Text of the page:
Music Can Help Your Hearing


The phrase “Music to my ears” could soon have a very different meaning to people dealing with hearing loss.

Exposing children to music can have a beneficial impact on hearing as is illustrated by a joint study conducted by the University College London and the University of Helsinki.

Evaluating Speech-in-Noise Performance

Researchers observed 43 young kids in a 14 to 16 month study where they assessed speech-in-noise performance. 22 of the children enrolled had normal hearing while the remaining 21 had cochlear implants. The researchers already knew that children with implants had a difficult time understanding speech so they created control and test sets which assigned participants to singing and non-singing groups.

The study showed an impressive improvement in awareness and speech-in-noise performance for youngsters in the singing group versus their counterparts in the non-singing group.

The Ears Are Trained by Music

This research is only the latest in a long line of research initiatives that illustrate the benefits of musical training to enhance cognitive ability and speech processing. In noisy settings, speech perception can be improved by musical training, and these findings were corroborated by a study carried out by the Montreal Neurological Institute

That study examined the brain activity of 30 participants, 15 musicians and 15 non-musicians, asking each to identify speech syllables through a variety of background noise levels.

The ages of the participants in the research by Drs. Yi and Roberts, unlike the Helsinki/London study, averaged 22 years old. These participants had normal hearing but there was a considerable difference in results between the musicians and the non-musicians.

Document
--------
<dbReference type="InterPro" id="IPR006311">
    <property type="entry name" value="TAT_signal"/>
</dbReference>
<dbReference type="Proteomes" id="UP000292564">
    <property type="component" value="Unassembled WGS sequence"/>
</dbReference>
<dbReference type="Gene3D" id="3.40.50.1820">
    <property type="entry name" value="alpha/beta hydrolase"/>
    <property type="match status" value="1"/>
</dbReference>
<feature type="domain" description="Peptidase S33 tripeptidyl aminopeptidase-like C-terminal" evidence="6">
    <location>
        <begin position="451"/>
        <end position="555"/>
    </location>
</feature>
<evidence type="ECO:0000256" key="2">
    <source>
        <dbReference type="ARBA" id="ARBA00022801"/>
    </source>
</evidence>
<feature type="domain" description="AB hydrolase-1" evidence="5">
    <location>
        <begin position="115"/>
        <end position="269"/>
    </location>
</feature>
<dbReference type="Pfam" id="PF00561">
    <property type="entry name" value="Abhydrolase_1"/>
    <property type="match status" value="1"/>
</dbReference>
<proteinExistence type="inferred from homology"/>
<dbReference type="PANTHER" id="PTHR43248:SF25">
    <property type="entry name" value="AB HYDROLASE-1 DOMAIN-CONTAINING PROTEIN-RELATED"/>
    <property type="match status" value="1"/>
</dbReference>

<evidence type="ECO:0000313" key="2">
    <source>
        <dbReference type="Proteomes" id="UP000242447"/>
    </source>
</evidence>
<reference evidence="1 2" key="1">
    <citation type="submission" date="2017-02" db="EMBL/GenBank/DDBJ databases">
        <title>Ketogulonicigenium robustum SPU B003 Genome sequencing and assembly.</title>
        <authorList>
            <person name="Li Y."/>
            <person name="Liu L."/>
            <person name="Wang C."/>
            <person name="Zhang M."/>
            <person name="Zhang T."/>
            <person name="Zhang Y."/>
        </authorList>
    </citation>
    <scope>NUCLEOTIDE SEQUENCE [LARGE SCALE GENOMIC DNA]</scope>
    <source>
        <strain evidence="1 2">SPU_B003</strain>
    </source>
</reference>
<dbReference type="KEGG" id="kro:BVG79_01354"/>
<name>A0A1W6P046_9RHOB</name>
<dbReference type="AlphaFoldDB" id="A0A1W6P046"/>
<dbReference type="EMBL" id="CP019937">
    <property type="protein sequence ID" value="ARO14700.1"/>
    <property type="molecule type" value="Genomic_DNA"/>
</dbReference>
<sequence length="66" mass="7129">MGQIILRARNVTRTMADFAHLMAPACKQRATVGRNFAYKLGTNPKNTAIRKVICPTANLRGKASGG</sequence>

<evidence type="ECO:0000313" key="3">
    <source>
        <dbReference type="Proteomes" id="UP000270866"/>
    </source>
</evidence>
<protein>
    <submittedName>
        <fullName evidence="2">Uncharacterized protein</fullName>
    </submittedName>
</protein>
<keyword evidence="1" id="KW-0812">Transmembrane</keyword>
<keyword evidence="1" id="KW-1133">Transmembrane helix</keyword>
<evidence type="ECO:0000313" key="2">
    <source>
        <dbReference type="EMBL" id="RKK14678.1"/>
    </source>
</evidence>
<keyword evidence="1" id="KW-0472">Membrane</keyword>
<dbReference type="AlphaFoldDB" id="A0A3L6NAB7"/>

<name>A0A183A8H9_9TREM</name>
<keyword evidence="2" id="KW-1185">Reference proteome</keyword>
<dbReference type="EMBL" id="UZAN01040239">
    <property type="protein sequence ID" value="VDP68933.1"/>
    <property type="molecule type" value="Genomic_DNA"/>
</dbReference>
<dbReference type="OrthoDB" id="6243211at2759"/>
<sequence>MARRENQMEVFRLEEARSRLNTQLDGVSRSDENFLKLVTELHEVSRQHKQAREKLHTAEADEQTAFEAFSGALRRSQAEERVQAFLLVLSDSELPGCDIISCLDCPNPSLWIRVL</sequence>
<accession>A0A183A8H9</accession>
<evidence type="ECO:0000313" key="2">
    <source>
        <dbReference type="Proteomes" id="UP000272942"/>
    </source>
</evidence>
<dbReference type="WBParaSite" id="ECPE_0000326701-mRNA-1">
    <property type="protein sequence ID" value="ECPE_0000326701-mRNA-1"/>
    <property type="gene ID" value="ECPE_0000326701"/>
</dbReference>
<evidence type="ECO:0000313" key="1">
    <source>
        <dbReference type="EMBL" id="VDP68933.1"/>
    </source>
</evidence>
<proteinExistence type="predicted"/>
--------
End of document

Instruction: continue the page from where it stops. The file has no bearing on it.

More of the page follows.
Musicians Outperform Non-Musicians

When the noise was missing, both groups had similar results, but when any amount of background noise was added, the musicians substantially outperformed the non-musicians. It’s likely that the ability to perform well on these tests was due to enhancements to the left interior frontal and right auditory parts located within the brains of the musicians.

But there’s more to the benefits of the musical training identified by Dr. Yi and Robert’s research. The auditory motor network is refined and united to the auditory system and speech motor system by this musical training according to this study.

These adult musicians in this study had all been trained when they were younger and had at least ten years of training. This again backs the recent assessment that musical training can have a profound impact.

Beethoven’s Battle With Hearing Loss

Hearing loss has been an issue for some of the world’s most renowned composers and musicians. Perhaps the most well-known deaf composer, Ludwig van Beethoven was born with the ability to hear, but that began to decline while he was in his late 20s.

Although Beethoven’s young childhood musical education would be considered extreme by today’s standards, the groundwork of the training might have been the conduit to extending his career as a composer. As a matter of fact, Beethoven actually lived the last decade of his life almost completely deaf. In spite of that, many of his most treasured works came over his last 15 years.


Can children with hearing loss benefit from music and singing?

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